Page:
The status sheet included an item of $24,000 for loss of business in its breakdown of the $98,000 finally agreed upon. Respondent concluded from these two documents that the $98,000 sales price included $24,000 as payment for loss of business and $74,000 for physical assets.

The record does not support the respondent's conclusion.

Sullivan, who represented petitioners in all the negotiations with the State pertaining to the shrimp house and who had a clear recollection of the matter, testified unequivocally that he never discussed an amount for the loss of profit or for damage to or destruction of business with Teverbaugh, and that these factors never entered into consideration in arriving at the price finally agreed upon.

When Teverbaugh was asked whether in the negotiations there was any reference to damages for loss of business, he replied, ‘Well, I can't truthfully say. I mean I don't know.’ He then added the assumption, ‘According to the status and appraisal I would say yes.’

Sullivan testified by way of background that he had participated in some 150 to 200 condemnation proceedings where settlements were negotiated; that he always approached such a transaction as a lump-sum matter; that when your opponent gets you to discussing separate items you are at a disadvantage.

Sullivan further testified that in the negotiations between himself and Teverbaugh he first asked $120,000; Teverbaugh counted with $80,00 as his figure; Sullivan dropped to $110,000 and Teverbaugh raised his position to $85,000 or $90,000; they finally agreed on $98,000 as a compromise and as a lump-sum settlement.

Not only does the record before us support the petitioners' contentions; they are also supported by the probabilities of the situation. If, contrary to the above testimony, the negotiators had discussed the separate items, clearly the weakest items in the list contained in the appraisal were the loss of profits and loss of business. The fact is that by the time the negotiations were concluded, actual experience had shown that there would be no basis for claiming such items. There had been no loss of business or profits and ultimately the restaurant was closed only 3 days in making the move to the new quarters. Again, if the parties had discussed the separate items, it is only reasonable to conclude that the $98,000 figure would have been arrived at, not by including a factor for loss of business and loss of profit, but by deleting from the $137,000 total in the appraiser's report the sum of $24,000 for loss of operation during the estimated 6 months required to move to a new location, and the item of $20,000 because of loss of business from the change of location. To the $93,000 thus arrived at it would have been necessary to add only $5,000 to reach the total ultimately agreed upon.

The right-of-way grant, which represented the final compromise and set forth the figure of $98,000 as a single sum, contains a provision as follows: ‘It is understood and agreed that all provisions of this grant are stated above and that no verbal agreements or promises are binding.’ This document was signed by both parties and was followed by payment.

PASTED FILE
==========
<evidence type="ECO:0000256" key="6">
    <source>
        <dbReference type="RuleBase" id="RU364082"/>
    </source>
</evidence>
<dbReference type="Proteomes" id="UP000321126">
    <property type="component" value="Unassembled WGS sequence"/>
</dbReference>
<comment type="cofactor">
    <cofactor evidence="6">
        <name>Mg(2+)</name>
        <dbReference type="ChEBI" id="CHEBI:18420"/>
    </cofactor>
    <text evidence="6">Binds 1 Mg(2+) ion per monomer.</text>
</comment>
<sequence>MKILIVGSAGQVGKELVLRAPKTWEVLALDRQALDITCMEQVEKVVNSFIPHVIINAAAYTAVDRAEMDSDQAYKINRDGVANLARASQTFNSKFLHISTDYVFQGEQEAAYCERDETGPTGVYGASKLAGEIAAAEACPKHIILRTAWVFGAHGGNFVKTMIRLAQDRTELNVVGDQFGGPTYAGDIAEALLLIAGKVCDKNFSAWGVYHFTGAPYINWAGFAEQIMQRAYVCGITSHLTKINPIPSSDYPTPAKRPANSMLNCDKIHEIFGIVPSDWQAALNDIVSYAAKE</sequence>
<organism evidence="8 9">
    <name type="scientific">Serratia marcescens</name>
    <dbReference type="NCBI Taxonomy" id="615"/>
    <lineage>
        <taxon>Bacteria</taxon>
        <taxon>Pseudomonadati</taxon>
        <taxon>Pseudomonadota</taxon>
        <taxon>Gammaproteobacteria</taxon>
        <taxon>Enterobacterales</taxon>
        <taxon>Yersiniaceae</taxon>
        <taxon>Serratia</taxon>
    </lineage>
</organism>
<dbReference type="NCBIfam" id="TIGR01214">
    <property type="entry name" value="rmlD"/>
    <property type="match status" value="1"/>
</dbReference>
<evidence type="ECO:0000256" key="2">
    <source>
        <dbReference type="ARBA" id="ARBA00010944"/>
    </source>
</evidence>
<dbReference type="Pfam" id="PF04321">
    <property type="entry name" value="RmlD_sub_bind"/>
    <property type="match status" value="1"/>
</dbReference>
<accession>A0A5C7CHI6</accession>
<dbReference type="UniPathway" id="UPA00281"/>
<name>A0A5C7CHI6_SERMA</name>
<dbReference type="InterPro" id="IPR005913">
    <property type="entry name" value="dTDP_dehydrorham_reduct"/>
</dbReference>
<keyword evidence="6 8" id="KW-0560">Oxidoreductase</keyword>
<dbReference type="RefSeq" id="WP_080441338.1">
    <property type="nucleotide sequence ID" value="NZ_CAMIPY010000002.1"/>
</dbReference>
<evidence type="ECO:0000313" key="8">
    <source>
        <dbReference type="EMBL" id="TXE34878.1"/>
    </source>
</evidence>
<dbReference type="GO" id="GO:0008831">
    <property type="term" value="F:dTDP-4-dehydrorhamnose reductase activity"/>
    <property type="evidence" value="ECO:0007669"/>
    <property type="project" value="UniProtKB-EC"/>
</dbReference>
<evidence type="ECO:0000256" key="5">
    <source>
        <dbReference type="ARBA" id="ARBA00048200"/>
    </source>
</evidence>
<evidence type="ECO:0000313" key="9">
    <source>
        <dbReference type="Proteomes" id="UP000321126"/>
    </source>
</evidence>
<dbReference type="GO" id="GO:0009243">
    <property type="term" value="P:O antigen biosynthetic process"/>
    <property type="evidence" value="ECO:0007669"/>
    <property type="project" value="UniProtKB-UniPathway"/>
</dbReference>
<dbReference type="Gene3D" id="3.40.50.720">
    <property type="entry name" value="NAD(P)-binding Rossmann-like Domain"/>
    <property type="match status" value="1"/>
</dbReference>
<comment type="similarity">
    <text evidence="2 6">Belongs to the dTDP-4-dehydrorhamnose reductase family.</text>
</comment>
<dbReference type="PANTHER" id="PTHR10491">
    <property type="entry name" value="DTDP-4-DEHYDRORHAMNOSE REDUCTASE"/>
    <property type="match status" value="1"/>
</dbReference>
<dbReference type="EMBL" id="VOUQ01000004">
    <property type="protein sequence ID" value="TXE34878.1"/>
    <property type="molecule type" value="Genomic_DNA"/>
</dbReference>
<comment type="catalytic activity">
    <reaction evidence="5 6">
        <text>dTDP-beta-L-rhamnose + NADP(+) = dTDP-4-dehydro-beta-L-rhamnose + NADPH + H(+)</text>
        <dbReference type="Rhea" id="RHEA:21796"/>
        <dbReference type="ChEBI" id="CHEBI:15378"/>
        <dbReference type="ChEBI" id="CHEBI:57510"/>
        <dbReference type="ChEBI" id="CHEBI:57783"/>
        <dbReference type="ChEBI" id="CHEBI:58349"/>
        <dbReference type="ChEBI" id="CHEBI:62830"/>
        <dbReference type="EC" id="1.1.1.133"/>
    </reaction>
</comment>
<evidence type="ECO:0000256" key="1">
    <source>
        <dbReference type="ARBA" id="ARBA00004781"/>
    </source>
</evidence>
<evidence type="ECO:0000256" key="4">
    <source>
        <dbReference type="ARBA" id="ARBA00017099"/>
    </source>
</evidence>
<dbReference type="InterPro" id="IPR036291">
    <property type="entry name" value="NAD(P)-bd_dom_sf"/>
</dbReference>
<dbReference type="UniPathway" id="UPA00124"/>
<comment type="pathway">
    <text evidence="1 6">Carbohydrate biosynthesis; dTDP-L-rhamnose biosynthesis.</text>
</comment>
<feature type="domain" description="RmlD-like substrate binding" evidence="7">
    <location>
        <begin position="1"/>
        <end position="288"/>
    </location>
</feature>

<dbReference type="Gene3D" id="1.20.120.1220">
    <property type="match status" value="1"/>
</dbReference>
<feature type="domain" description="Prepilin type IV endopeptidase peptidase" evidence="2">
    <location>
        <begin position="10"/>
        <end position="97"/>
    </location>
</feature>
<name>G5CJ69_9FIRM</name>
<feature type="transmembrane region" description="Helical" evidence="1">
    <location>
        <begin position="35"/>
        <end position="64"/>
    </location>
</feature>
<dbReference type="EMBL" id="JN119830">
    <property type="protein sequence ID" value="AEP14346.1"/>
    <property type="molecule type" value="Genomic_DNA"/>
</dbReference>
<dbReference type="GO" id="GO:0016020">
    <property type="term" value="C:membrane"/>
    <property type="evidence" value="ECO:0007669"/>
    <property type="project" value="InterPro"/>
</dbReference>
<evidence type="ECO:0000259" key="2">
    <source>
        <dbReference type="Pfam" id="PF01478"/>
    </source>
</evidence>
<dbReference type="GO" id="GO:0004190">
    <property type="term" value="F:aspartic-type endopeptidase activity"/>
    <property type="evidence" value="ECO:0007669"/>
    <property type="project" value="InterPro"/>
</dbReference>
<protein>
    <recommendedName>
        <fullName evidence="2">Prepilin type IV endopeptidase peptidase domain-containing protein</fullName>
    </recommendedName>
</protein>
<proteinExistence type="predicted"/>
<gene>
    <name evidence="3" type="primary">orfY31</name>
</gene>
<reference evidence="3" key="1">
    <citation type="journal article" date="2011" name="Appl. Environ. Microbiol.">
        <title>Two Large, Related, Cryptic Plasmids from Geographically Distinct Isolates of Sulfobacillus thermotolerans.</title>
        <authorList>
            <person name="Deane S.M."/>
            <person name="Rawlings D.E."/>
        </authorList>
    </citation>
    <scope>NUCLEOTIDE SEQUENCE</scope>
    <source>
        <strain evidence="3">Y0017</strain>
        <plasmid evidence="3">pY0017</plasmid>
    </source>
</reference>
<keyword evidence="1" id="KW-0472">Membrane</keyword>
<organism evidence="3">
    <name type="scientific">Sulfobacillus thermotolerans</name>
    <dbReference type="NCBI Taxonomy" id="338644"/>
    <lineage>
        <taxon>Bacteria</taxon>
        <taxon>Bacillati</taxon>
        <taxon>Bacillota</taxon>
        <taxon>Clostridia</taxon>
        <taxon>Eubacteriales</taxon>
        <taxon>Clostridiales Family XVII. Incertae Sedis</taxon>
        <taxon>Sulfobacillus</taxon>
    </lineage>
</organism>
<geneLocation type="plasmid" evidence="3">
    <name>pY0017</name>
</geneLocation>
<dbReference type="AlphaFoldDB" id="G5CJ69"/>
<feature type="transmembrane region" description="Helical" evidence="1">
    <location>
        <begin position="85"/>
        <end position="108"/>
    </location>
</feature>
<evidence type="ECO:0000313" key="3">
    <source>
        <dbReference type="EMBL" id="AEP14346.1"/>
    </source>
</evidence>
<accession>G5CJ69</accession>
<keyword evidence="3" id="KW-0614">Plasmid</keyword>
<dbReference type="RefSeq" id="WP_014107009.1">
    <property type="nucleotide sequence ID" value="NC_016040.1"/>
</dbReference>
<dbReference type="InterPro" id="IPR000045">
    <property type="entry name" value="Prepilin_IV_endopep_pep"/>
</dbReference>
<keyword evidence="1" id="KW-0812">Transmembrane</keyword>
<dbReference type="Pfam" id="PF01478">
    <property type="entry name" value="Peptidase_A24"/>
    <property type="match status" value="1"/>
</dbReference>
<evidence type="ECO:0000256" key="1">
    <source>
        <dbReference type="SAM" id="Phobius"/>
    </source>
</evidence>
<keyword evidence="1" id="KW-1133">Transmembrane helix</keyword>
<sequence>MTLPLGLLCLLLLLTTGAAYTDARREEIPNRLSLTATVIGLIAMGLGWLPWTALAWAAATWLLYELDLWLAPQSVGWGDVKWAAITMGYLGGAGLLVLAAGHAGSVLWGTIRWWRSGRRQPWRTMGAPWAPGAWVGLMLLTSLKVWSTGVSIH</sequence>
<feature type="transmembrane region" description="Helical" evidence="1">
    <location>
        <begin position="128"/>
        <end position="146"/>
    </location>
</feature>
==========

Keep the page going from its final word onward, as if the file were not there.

This above statement is merely a rephrasing of the rule of law that all preliminary considerations are merged in the written contract ultimately arrived at and executed.

Whatever may have gone before, the record before us clearly shows that petitioners have carried their burden of proof and have established that the final settlement was a lump-sum transaction. Neither the actual grant of the right-of-way, the voucher for the purchase price, nor the receipt for the warrant issued in settlement of the voucher made any allocation of the $98,000 figure.

This Court has held in similar situations involving involuntary conversions under threat of condemnation that a lump-sum purchase price is not to be rationalized after the event as a combination of factors which might properly have been separately stated in the contract if the parties had seen fit to do so. Marshall C. Allaben, 35 B.T.A. 327 (1937); O. N. Bymaster, 20 T.C. 649 (1953); Lapham v. United States, 178 F.2d 994 (C.A. 2, 1950).

The Court of Appeals for the Second Circuit in the Lapham case, supra, affirmed a District Court opinion sustaining the Commissioner's determination, and stated (p. 996):

In short, there was here a purchase and sale of a designated parcel of land at a designated price and that price when received was for income tax purposes the amount realized for the property sold. It has heretofore been held after the value of the property sold has thus been established, it is too late for the seller to reduce it for tax purposes by dividing it into parts labeled value and damages respectively. See Marshall C. Allaben v. Commissioner of Internal Revenue, 35 B.T.A. 327. But this is so, not because it would be more difficult to make an allocation in terms of dollars and cents after the sale than before, but because what the seller actually received is what he has realized on the disposal of it by sale.

The above-cited cases all involve attempts by taxpayers to apportion lump-sum amounts. However, the rule should apply with equal force to respondent's present attempt to label a part of the $98,000 received by petitioners as consideration for anticipated loss of profits. We accordingly find no basis in fact or in law for concluding that any part of the amount received by petitioners was other than consideration paid for the property taken. Cf. Estate of Jacob Resler, 17 T.C. 1085 (1952).

Reviewed by the Court.

Decision will be entered for the petitioners.